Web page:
5 Tips for Adventure Videography & Photography

11/08/2019

There’s nothing like a rugged adventure in the great outdoors. People that are passionate about exploring the wild are often passionate about sharing their stories through a lens. Submittable has partnered with the FYI Network to collect stories of this kind. To help you make the most of your time in the outdoors while staying safe, we turned to Missoula-based photographer, Brian Christianson, for some expert tips on adventure videography and photography. 

1. Prioritize the camera equipment you pack.

Prioritizing space can be one of the trickiest aspects of preparing for an outdoor adventure, especially if you’re bringing camera equipment. Without sacrificing your survival essentials, packing enough batteries, lenses, and camera bodies can be a struggle.

Even experienced photographers like Brian struggle with this dilemma. “In terms of lenses, I always try to bring an 11-24 mm, 24-70 mm, and a 70-200 mm. If space is an issue though, I leave the 70-200 mm behind.” As a landscape photographer, Brian’s telephoto lenses, like the 70-200 mm, are not as essential as his wide-angle lens. He also brings a polarizer, neutral density and graduated neutral density filters, and a microfiber cloth to protect his equipment. 

2. Look for light, not subjects.

Every photographer or videographer has another that they look up to and admire. For Brian, that person is Galen Rowell. “What I appreciate about his philosophy is he was a mountaineer first and then started bringing a camera with him. He went from professional climbing to professional photography. And he started writing books about it. His books are philosophy-driven about outdoor photography. He talks a lot about how to see the landscape, how to look differently at the landscape. Even though he shot a while ago, it still holds up.”

One particular part of Rowell’s philosophy that has had a big impact on Brian’s photography is how he looks at light. “He first talked about how important observing the scene is in terms of light. When it compliments a subject or landscape, that’s when it all comes together. It’s about being more open minded when you have a subject. Look at the light and shoot with that in mind. Thinking about light in that way was transformative for me.”

3. Pack your outdoor essentials first and foremost. 

While you might not get the video or photos you need if you forget certain camera equipment, nothing will ruin a trip into the outdoors more than forgetting essential survival gear, especially when backpacking in the winter. Survival essentials like fire, water, appropriate attire, and shelter can make or break a trip into the wilderness.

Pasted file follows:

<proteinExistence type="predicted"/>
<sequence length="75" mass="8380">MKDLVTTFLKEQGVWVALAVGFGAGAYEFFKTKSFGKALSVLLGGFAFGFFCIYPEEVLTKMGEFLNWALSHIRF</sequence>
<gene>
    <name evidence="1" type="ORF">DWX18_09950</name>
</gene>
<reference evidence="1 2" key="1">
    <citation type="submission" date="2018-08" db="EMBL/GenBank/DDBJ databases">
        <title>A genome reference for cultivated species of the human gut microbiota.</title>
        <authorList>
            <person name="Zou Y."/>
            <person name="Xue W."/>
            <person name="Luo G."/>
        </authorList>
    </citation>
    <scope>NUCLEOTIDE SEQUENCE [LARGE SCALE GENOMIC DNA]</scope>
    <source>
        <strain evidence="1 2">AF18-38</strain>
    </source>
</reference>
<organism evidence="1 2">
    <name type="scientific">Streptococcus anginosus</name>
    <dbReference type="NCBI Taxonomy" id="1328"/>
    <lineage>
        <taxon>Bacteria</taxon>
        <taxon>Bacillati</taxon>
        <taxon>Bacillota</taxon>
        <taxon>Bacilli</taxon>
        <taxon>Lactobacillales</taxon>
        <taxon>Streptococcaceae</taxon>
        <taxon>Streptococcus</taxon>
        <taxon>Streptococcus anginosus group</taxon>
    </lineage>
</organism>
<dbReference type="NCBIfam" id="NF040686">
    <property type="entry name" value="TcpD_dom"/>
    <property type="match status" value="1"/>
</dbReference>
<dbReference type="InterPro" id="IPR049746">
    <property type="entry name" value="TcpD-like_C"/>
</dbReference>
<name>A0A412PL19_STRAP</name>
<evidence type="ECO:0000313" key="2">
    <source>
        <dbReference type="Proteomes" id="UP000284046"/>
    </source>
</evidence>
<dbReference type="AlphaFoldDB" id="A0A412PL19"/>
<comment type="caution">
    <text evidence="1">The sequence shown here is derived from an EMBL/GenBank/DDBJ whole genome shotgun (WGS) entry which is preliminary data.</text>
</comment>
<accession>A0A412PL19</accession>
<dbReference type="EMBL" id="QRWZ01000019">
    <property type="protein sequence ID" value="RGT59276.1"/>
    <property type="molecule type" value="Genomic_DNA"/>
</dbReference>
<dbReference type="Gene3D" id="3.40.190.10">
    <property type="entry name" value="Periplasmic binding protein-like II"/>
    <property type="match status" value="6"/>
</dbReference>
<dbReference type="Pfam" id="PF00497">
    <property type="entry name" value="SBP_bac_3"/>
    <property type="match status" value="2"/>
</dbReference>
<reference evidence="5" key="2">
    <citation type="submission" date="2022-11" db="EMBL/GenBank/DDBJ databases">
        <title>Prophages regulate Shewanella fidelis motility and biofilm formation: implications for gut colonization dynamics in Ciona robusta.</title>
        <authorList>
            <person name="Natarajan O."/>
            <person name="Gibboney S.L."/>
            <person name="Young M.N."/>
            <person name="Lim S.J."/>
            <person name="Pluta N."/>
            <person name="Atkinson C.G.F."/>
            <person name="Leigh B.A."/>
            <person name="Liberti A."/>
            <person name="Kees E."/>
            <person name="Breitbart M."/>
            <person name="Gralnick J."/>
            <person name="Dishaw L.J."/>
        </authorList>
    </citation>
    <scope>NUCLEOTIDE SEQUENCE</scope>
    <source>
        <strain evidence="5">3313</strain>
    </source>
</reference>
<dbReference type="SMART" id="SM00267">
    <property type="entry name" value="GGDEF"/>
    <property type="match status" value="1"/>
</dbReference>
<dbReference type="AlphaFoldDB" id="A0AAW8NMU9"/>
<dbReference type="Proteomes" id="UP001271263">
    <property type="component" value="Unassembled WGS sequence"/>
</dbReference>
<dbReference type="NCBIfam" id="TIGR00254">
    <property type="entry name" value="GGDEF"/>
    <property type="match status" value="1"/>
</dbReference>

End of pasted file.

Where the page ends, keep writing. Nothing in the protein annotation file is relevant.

“In the winter I never leave without a fire-starter, just in case fuel runs out and lighters run out, since making fire is critical,” says Brian. 

Warmth, says Brian, is a key component to keep in mind when packing for a trek. “I always bring one more pair of socks than days I will out. I always have a set of emergency hand and foot warmers. While I don’t always use them, I’d rather have them than not. It’s a sense of security knowing you have them.”

4. In cold temperatures, be aware of condensation.

“[Condensation] happens with a rapid change in temperature. For instance if you’re shooting at your house and you walk outside in the cold [with your camera] and then immediately walk back inside, where it’s warm, condensation can occur.” 

Condensation can destroy electronics of all kinds, but when shooting in cold weather, it’s especially important to keep in mind to take extra care of your camera. 

Brian’s advice? “I leave my camera in my backpack on trips and when I bring it into my house after, I leave it in the cool backpack so it can warm up to room temperature slowly, preventing serious condensation.” 

5. Educate yourself.

Of course, Brian didn’t just start wandering into the wilderness with a camera and gear but no training. Any safety-conscious and experienced outdoor enthusiast will tell you the risks of any outdoor adventure are greatly reduced with proper training and education. Many Western mountain states like Utah and Colorado have designated avalanche education centers, aimed at teaching skiers and snowboarders how to avoid sometimes fatal accidents in the backcountry.

While briefly living in Colorado, Brian took several outdoor education classes to better prepare himself for backcountry adventures. “I learned first how to backpack safely, then winter mountaineering and how to do that safely, and then backcountry snowboarding.” So far this education has served him well and kept him prepared for whatever could come his way in the wilderness.

While adventure videography and photography may seem intimidating to many people, the great thing is there is no one way to do it. Brian is particularly interested in winter backpacking and backcountry snowboarding, but many people take their cameras climbing, kayaking, canoeing, biking, and more. Whatever outdoor adventure you choose, grab your camera, pack your survival gear, and go chase the light in your favorite outdoor setting.

This article is a sponsored post for the FYI Network. FYI is partnering with Submittable to find Great Stories from the Great Outdoors. Interested in more creative calls and opportunities? Sign up for our creative opportunities email.

Abby Lessels

Abby Lessels moved to Missoula, Montana by way of a small town in Western Massachusetts. She enjoys writing and photographing for publications like Edible, drinking Constant Comment tea, and compulsively quoting the Office.